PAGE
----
The handbook’s fundamental merit is resisting the trend of recent histories of communism, “none of which”, as de Haan stresses, “goes beyond a chapter or occasionally two, on women and gender, and sometimes […] even less” (p. 9). For that reason, and given that the handbook’s biographical treatment of individual activists is always accompanied by a social and gendered historical survey of the contexts in question, readers become acquainted with the chapters’ protagonists in a way that goes against the grain of extant narratives.

Along these lines, the handbook is impressive precisely in how it recalls these women’s lives through their intense interweaving with broader historical trends. In his essay on Turkey’s Behice Boran, Sercan Çınar remarks, for instance, how “her eventful life was part of and mirrored the rise and demise of Communism in the country” (p. 418). One could go further: these life stories often reflect the trajectory of subaltern classes and sectors in each national context/region more generally – in their moments of advancement and democratic achievement and, notably, of repression and disenfranchisement.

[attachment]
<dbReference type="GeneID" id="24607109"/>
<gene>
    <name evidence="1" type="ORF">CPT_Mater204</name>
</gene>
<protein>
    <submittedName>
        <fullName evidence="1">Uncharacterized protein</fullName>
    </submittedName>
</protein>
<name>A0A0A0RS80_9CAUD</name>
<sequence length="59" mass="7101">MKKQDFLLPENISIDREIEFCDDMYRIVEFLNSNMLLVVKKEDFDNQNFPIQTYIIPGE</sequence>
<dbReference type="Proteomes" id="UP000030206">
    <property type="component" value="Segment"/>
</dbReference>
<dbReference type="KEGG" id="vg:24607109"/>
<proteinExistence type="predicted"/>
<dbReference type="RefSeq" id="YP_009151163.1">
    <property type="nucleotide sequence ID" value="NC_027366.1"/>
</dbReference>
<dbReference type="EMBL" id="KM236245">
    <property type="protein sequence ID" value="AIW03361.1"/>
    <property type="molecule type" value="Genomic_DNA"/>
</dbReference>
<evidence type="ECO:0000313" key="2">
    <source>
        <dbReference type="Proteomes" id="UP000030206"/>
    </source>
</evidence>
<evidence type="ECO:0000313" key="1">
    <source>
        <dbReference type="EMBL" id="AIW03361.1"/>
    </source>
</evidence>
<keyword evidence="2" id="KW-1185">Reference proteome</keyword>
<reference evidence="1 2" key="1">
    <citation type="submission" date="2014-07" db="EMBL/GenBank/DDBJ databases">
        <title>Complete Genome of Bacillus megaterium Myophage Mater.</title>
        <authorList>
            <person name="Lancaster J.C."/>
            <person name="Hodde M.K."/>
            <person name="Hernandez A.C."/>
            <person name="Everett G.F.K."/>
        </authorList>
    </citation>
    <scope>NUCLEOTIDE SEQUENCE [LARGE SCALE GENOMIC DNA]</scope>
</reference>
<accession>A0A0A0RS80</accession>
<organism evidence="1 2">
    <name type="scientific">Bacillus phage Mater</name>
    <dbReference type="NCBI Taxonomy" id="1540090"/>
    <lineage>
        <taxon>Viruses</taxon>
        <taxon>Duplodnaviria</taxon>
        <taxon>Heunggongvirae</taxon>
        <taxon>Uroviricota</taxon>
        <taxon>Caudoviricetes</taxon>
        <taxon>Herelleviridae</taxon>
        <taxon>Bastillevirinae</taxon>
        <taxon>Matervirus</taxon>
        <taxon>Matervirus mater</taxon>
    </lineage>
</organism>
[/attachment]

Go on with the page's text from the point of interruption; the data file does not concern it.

Despite consistent evidence of these activists’ significant impact, a common refrain across the handbook regards the status of the women profiled as little known at best or mostly entirely forgotten. Indeed, the possible issues stemming from the choice to feature almost exclusively high-level figures are countered by the fact that even the foremost communist women activists of their generations have fallen into obscurity. The suggested texts and sources at the end of every chapter invite further research, which might hopefully also lead to other, more anonymous trajectories coming to light.